If you’re a baseball fan, and you have a son, you want him to be left-handed because seemingly there are more chances for left handed pitchers. Left handed pitchers throw the ball with more spin. They seem to have longer careers. Mets fans need look no further than John Franco and Jesse Orosco

Plus left-handed batters are described as having beautiful swings. There is Tony GwynnKen Griffey, Jr., and Ted Williams. For Mets fans, we think of Darryl Strawberry and John Olreud. Oh yeah, the greatest baseball player of all time was left handed. 

Now, I know children will not truly have a hand preference until they are about four. Right now, there are some things he does right handed and some things he does left handed. However, it doesn’t stop me from dreaming or playing baseball with my son. When we play baseball, I have him switch hit. 

I may want him to throw the ball left-handed, and I may occasionally put it in his left hand, but he really throws with both hands. I joke with my wife that ultimately it doesn’t matter because he’ll throw lefty when he’s older. You may not know this, but Billy Wagner is naturally right-handed. He began playing lefty when he broke his right arm. It reminds me of when I broke my right thumb playing baseball around the same age.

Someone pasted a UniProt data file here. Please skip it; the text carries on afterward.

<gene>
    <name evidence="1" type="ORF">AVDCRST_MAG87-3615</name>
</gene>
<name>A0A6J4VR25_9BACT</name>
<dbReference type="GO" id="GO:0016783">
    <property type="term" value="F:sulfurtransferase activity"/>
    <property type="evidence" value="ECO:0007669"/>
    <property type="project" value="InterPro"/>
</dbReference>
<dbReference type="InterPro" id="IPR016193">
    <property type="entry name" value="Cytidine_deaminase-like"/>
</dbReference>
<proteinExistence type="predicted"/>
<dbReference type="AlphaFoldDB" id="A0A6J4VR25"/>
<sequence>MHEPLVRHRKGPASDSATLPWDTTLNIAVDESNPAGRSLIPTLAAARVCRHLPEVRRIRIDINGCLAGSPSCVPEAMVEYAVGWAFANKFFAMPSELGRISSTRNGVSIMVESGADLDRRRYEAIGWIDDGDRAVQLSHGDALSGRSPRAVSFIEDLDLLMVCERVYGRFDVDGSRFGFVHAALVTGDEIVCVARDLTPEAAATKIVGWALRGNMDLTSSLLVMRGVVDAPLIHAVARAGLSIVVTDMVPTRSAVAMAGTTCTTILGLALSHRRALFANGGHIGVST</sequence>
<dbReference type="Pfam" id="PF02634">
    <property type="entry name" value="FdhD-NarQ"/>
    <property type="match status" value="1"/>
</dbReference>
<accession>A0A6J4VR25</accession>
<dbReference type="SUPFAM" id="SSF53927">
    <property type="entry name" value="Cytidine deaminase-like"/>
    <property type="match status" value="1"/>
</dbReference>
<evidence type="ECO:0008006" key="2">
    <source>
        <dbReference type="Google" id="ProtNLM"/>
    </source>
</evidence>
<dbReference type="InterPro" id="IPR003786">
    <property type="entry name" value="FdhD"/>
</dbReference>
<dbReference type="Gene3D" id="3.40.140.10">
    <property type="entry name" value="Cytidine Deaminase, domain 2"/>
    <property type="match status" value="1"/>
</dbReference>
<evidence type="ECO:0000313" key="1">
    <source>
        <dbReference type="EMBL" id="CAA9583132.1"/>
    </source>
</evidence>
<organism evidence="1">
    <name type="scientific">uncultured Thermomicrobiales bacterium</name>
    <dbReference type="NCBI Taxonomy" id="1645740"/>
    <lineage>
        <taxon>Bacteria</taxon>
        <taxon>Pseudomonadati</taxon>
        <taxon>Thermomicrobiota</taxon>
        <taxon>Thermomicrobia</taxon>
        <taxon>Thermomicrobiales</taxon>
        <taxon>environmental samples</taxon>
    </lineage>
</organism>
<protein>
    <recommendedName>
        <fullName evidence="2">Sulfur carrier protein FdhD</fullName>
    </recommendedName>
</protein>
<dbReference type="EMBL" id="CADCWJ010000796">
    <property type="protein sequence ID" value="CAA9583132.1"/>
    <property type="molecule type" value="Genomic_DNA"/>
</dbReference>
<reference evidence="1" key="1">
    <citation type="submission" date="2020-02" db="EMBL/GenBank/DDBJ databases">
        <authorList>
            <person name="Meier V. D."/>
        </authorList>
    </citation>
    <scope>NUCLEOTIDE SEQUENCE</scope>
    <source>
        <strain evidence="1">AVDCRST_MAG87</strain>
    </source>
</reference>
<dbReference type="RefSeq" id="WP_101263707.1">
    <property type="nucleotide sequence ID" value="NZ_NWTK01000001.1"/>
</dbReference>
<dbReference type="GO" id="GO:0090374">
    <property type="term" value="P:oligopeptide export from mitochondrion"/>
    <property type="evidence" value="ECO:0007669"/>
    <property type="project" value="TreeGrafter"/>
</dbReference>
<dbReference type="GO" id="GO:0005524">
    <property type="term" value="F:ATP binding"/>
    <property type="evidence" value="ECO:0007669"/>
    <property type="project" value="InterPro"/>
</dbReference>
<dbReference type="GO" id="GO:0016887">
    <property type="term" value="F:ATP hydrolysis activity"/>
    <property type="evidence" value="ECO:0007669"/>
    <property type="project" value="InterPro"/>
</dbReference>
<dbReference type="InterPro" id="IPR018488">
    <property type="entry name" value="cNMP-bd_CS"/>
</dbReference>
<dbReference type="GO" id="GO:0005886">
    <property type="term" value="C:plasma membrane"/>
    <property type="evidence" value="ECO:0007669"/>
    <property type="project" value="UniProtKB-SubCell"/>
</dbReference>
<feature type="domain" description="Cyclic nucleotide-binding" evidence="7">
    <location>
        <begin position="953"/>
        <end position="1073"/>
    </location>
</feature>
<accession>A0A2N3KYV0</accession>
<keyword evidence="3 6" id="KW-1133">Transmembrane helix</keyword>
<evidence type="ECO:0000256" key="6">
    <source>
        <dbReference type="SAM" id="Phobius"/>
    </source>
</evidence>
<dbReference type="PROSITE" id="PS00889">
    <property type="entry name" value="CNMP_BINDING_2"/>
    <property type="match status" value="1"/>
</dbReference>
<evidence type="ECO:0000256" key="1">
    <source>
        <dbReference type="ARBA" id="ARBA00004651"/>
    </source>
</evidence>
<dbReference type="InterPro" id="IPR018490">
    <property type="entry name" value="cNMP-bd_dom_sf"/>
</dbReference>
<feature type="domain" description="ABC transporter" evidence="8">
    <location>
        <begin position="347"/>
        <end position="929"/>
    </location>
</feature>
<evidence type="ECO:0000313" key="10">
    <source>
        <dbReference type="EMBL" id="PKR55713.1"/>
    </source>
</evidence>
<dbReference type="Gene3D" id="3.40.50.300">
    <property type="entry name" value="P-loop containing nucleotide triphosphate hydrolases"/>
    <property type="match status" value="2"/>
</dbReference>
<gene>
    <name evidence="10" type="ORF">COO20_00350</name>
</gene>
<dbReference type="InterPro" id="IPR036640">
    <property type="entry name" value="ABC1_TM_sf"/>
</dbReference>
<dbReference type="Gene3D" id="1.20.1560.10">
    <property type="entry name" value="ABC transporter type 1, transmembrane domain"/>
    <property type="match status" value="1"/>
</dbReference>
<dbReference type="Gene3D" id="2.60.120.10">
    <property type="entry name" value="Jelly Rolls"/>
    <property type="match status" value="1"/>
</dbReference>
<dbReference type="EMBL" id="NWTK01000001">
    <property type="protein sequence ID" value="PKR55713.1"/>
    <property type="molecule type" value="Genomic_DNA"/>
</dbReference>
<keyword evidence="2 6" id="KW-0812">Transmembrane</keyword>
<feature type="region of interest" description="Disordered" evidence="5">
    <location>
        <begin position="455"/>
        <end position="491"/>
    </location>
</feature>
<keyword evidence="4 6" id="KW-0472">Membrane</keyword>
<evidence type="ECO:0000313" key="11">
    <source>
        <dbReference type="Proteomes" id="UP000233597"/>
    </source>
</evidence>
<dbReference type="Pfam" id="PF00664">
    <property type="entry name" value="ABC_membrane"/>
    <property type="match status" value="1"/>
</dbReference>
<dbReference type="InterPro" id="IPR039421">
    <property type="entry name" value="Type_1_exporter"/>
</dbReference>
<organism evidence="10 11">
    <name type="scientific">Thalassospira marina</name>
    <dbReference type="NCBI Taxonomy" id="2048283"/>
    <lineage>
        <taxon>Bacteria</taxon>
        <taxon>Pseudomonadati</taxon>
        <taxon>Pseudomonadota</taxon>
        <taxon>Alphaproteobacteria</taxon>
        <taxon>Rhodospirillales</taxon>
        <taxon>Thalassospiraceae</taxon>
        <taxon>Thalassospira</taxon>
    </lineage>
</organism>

I went to a yard sale and got a left handed glove large enough to fit over my splint.  I would practice throwing lefty and catching with my new mitt until I got caught.  I would sneak out of the house and ride my bike to my Little League games (my splint hidden in my bat bag). My mom would arrive in just enough time for my name to be scratched from the lineup.  I never got the opportunity to be like Billy Wagner. Something tells me my wife won’t let that happen either.